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White Pines

White pines are a common tree in the mountains. They have a couple of interesting features and are a native tree so let’s talk about white pines, some of their benefits and drawbacks.

The scientific name for white pines is Pinus strobus L. They can be found from southern Canada, down along the Appalachian Mountains to North Georgia and Alabama. They are the biggest native conifer in Eastern North America. They can grow up to 150 feet tall and have a trunk that is 40 inches in diameter. The canopy can grow to 40 feet wide. They’re capable of growing 2 feet in a year. They are able to tolerate a variety of soil textures. Pines like soils that have a low pH. That’s one of the reasons why we have many pines. It also means that if you clear an area that had lots of pines in it, you’ll most likely need to add lime to that soil before most things will grow well.

They are suited to USDA zones 3-8. They used to be used for ships’ masts, and were a major export from Colonial America.

The cones from white pines are 4 to 8 inches long. The needles come in clusters of five. The needles are 2.5 to 5 inches long, making them medium sized for pines. The easiest way to tell what is a white pine that I’ve found is from the color of the needles. They have a greenish, white color to them.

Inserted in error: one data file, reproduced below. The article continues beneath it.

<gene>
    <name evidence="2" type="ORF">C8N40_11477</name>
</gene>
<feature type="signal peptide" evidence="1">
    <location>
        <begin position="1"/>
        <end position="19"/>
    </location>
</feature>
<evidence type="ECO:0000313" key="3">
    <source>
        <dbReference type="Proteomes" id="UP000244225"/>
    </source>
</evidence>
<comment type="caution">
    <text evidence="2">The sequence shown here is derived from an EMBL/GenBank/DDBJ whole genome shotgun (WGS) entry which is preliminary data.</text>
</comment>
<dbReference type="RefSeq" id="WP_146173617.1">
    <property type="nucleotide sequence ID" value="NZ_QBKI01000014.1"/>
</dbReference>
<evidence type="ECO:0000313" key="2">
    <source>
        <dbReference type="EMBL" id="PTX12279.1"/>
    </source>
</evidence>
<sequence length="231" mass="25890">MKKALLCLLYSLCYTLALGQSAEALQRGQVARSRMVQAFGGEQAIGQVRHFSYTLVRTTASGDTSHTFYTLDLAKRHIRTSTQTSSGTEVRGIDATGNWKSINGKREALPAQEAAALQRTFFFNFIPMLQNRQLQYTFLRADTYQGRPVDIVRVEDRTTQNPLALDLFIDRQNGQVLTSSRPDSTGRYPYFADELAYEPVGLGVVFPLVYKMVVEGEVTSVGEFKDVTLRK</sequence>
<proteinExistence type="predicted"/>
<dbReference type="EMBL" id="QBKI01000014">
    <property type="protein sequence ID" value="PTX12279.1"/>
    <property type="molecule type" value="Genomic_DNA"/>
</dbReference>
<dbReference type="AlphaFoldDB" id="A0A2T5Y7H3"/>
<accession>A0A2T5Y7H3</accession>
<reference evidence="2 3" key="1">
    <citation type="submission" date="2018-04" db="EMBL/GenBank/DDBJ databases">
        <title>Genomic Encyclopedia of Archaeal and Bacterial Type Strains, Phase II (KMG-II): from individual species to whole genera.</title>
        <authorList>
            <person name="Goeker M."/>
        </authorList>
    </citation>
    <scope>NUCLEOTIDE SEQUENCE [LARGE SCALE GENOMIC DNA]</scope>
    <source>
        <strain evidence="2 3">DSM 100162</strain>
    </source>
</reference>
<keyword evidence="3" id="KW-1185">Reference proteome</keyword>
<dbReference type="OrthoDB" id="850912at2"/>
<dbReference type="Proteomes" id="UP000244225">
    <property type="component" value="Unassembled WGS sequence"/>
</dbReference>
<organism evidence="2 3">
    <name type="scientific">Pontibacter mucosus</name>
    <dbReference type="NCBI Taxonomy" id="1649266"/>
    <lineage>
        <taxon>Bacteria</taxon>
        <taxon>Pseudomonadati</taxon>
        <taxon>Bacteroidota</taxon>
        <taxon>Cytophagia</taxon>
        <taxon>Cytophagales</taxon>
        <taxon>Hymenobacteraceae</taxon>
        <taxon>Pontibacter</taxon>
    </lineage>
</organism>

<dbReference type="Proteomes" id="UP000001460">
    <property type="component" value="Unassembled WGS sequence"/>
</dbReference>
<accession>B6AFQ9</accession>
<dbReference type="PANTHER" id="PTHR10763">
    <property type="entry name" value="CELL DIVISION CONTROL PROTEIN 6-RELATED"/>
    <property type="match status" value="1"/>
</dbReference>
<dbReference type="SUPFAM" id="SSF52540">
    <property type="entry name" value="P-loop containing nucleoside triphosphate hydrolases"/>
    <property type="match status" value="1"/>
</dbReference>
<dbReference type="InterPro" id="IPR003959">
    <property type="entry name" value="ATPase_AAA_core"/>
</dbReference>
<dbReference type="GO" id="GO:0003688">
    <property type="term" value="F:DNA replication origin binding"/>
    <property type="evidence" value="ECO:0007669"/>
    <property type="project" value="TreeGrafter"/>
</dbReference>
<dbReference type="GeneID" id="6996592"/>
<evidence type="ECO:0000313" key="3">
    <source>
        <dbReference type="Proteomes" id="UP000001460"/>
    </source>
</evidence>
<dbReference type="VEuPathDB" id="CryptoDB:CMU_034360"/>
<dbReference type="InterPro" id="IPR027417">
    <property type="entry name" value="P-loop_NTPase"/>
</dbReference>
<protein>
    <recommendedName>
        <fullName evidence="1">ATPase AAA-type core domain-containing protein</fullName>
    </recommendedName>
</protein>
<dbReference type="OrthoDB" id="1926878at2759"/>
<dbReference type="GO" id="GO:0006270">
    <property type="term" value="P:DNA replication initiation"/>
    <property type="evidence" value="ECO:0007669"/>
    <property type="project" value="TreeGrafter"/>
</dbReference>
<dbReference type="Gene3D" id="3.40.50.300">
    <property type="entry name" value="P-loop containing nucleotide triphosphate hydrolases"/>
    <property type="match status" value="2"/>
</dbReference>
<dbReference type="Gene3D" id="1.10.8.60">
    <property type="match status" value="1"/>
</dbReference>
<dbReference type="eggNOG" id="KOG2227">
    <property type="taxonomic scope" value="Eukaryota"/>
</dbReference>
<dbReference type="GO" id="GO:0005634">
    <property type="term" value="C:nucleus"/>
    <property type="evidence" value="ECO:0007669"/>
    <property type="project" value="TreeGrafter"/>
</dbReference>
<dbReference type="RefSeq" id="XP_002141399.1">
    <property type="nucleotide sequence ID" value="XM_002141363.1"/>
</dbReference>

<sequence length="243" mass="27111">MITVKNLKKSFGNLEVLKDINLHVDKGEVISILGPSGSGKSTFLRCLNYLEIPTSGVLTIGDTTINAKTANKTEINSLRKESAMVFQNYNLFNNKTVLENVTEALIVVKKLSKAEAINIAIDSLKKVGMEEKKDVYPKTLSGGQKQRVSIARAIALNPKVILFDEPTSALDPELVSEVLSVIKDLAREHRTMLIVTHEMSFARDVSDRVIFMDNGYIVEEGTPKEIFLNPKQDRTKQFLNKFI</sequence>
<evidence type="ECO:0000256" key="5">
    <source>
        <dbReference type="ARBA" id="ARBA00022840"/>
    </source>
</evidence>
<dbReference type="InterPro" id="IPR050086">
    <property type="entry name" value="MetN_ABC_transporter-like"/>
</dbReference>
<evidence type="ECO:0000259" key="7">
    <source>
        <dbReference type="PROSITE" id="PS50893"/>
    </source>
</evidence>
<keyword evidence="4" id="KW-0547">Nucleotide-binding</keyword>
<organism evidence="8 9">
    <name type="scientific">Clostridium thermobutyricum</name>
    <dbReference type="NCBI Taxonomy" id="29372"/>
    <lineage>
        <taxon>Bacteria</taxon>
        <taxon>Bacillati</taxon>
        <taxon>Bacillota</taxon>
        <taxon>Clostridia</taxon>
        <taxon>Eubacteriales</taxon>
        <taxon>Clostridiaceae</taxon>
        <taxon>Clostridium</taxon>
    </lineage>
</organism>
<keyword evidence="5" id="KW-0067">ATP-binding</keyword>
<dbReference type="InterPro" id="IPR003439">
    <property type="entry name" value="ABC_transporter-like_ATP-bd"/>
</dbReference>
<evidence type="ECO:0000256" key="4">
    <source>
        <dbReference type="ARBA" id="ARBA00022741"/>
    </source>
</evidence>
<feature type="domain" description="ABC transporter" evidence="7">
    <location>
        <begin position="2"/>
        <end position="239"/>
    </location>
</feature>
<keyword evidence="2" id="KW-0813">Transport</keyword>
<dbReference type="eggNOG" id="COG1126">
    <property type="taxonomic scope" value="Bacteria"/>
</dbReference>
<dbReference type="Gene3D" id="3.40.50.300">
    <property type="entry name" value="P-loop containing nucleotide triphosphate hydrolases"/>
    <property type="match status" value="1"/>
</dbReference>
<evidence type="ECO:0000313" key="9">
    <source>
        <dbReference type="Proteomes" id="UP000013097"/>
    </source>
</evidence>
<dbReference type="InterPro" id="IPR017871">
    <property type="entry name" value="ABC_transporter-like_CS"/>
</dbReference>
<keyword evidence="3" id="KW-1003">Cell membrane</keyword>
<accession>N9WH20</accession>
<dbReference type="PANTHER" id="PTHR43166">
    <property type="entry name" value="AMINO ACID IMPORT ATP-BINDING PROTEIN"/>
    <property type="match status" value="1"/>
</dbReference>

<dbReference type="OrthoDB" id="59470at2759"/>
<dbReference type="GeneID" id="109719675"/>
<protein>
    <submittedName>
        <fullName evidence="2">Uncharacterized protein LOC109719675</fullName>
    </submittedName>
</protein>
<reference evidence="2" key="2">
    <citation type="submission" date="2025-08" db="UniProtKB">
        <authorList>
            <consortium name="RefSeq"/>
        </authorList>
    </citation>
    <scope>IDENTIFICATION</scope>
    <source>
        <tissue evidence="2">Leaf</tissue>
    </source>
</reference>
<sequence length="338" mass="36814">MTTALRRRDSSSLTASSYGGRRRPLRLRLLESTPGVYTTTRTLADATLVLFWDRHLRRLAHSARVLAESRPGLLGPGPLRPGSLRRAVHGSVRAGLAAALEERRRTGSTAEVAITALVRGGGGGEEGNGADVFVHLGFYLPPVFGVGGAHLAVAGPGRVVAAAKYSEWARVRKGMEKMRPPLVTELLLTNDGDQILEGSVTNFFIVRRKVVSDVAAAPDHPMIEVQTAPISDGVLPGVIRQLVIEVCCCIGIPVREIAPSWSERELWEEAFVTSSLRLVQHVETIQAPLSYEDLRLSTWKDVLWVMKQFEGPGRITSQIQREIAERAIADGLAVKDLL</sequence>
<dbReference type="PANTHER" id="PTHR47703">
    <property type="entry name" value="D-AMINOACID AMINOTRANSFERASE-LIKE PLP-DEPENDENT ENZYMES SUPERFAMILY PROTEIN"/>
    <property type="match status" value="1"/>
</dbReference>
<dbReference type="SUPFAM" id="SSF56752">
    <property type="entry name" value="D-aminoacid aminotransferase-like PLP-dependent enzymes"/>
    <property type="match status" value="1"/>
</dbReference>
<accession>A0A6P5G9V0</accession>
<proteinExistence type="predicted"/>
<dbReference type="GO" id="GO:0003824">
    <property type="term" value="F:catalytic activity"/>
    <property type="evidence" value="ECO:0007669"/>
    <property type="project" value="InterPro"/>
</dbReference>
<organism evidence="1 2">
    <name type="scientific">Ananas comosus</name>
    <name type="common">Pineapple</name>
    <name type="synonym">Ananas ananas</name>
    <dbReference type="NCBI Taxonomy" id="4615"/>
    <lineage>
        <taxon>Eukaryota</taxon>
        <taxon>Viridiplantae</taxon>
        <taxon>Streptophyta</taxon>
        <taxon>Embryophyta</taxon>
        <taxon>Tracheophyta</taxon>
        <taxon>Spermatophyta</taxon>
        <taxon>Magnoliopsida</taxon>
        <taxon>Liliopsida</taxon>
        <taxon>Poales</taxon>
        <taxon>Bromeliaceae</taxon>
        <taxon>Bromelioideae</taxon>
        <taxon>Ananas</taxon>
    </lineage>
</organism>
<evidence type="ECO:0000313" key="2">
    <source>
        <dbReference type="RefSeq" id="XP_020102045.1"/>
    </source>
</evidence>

White pines have a very nice Christmas tree shape to them. Some people grow them for this purpose. I suppose you could grow one in your front yard and have a giant Christmas tree in 20 years. They also have ornamental use. If they are planted densely, you can shear them and turn them into a hedge. There is a number of wildlife species that eat the seeds including squirrels, deer, mice, and songbirds. White pines are commonly used as windbreaks and screens. I have seen some old stands of white pines planted along property lines or along a bank for erosion control.

Large white pines can be problematic during the wintertime. The needles can hold a lot of precipitation that can freeze. This can lead to limbs breaking off. Therefore, it’s best to plant them in places where there is no threat of them falling onto structures or vehicles.

The white pine weevil is a major pest of white pines. They will usually feed on trees that are 20 feet tall or less. They will chew on the current year’s terminal leader, killing the current year’s growth. Usually the tree is able to keep growing by sending up another branch to become the terminal leader. However, this will result in a forked tree. Dying terminal leaders will have a shepherd’s crook shape to them. Trees grown in partial shade are less affected by the white pine weevil.

White pines can be a great addition to a landscape. If you have questions about white pines contact you County Extension Office or email me at